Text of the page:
As the picks went by, starting soon after the Rams chose at 13, Cleveland GM Ray Farmer worked the phones, trying to find a partner to move up from their second pick in the round (26th overall) to grab Manziel. He couldn’t find a fit. Finally, with less than three minutes to go in Philadelphia’s 22nd slot, Farmer heard this from an Eagles representative over the phone: “If you’re not gonna jump in here, we’re gonna trade the pick right now.” It’s cloudy what his offer had been to this point, but now he had to sweeten it, and he offered the 83rd pick overall, a third-rounder, in addition to their pick four slots lower than Philly. Done deal. The Eagles liked that offer better than an offer from Minnesota, because the Vikings would have been moving up from 40.
And so here’s Johnny. But the Browns must have really loved the Manziel tape—because his workout with Cleveland brass 19 days before the draft was a mess. On Good Friday night, Browns coach Mike Pettine, GM Farmer, offensive coordinator Kyle Shanahan and quarterbacks coach Dowell Loggains went to dinner with Manziel and Burkhardt at a country club outside of College Station, near the Texas A&M campus. “We worked out 10 quarterbacks and ate with all of them,” Pettine said Saturday night. “That’s the only meal we didn’t pay for.” The workout was set for 8 a.m. Saturday morning, so the Clevelanders and Manziel could make it home comfortably for Easter. One problem: no receivers. So a high school buddy, Shanahan and Burkhardt—in jeans and sneakers—were the pass-catchers. After the workout, which included some clanks off Burkhardt’s hands, the agent said to Manziel: “I’ve seen you better.”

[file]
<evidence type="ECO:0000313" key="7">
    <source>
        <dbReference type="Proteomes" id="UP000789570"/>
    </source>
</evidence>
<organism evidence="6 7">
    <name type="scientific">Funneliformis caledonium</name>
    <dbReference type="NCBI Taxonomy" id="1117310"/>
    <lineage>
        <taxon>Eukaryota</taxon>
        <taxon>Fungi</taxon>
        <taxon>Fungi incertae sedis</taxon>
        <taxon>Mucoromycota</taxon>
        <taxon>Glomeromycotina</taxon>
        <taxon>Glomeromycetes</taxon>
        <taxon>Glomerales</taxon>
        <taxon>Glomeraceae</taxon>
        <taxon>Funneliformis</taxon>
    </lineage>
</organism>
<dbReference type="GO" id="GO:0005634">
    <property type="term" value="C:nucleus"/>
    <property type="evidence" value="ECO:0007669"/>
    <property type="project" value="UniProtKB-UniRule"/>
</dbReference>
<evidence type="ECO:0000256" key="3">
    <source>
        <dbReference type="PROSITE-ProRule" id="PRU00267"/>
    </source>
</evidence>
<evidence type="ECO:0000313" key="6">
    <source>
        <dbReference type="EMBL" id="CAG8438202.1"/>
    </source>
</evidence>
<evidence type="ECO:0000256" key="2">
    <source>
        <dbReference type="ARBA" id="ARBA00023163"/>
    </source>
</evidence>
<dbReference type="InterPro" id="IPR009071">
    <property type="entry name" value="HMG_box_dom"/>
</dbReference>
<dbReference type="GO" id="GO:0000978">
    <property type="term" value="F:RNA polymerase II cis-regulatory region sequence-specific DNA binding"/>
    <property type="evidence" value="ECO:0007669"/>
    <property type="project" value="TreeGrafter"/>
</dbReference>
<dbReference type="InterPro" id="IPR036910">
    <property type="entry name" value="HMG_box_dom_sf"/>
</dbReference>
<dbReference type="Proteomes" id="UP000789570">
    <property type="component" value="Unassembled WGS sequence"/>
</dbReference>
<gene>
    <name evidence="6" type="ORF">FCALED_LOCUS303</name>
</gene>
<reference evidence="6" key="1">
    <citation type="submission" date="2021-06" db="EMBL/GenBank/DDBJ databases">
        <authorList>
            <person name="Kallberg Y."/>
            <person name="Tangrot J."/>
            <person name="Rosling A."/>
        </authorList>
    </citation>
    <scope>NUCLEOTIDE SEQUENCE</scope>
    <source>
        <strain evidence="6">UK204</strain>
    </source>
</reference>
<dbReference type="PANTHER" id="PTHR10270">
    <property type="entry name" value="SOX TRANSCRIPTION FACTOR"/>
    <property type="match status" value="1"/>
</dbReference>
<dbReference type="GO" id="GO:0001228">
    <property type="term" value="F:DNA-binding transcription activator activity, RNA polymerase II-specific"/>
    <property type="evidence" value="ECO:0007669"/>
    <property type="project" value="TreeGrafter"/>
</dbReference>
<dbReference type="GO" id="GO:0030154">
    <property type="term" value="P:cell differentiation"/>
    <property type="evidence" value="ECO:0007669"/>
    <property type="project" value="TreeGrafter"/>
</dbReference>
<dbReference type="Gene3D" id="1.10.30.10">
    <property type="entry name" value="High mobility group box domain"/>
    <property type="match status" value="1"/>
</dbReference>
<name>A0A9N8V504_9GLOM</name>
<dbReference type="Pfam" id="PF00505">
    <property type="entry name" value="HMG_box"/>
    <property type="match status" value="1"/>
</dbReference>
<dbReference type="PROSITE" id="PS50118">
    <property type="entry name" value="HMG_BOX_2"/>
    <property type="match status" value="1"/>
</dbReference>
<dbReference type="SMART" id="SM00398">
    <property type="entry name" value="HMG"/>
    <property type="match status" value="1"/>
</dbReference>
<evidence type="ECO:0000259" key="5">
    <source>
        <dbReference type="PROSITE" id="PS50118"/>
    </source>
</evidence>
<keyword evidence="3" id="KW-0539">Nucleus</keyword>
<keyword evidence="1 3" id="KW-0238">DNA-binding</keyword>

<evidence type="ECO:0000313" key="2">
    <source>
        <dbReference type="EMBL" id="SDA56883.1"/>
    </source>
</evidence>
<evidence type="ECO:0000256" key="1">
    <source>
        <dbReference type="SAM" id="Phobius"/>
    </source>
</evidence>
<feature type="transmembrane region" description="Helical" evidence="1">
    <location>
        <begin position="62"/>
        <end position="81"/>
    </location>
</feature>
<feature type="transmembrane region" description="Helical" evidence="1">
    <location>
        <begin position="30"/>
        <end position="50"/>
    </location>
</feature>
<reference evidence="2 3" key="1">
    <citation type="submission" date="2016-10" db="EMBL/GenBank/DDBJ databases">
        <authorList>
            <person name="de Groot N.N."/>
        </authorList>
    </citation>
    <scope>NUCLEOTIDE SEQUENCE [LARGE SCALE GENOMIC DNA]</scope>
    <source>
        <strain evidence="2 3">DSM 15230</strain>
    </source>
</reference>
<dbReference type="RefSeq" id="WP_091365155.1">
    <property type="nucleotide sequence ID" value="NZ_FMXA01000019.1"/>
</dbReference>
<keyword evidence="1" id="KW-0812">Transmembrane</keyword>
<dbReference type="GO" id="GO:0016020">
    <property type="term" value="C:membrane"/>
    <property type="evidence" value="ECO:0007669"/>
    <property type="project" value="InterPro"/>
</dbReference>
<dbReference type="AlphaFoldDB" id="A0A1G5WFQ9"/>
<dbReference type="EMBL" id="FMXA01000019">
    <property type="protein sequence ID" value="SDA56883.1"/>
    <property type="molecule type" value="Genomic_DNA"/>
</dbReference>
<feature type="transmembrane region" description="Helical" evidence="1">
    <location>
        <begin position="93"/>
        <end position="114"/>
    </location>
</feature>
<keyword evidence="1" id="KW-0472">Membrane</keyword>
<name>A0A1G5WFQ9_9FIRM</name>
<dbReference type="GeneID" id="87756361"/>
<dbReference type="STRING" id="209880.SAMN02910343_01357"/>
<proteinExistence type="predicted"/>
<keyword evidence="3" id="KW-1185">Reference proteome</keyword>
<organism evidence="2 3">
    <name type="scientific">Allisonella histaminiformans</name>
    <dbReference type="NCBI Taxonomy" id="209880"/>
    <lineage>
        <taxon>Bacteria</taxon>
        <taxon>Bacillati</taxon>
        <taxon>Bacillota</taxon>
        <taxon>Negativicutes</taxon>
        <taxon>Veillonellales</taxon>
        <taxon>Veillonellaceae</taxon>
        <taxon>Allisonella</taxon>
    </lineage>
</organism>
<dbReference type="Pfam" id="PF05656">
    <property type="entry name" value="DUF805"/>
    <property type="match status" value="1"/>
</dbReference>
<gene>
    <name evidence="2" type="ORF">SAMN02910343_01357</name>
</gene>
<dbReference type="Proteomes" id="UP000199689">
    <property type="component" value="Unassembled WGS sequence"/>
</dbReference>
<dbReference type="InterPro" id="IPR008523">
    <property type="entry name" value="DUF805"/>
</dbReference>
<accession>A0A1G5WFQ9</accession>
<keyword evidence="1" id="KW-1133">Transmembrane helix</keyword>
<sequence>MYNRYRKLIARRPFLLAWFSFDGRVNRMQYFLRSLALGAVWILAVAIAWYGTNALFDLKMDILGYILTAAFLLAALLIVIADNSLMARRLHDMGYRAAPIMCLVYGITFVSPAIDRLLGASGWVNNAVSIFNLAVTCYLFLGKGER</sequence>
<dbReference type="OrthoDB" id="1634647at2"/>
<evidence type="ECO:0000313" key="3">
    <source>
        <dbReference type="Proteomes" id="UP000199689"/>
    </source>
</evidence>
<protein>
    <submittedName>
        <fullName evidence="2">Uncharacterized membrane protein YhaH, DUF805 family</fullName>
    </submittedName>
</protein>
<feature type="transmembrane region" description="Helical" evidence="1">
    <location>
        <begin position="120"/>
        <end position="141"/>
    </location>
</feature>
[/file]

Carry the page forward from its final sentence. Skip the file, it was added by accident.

“I’d be better,” Manziel said with a laugh, “if you could catch.”
“One thing I liked about our meeting,” said Pettine. “We talked about being prepared to handle the pressure and the demands of being an NFL quarterback, and he told us, ‘I’m equipped to handle it. I think I’ve handled it already.’ I think he’s right.”
Manziel was in Cleveland Friday and got handed his playbook—on a tablet—and examined the playbook on his trip home from Cleveland. Having a playbook will be different for him, because A&M didn’t give out playbooks, just weekly game plans. “It’s a bigger league and a bigger deal,” he said. “But I’m preparing the same way I always would. It’s football.”
Now about everything else Cleveland …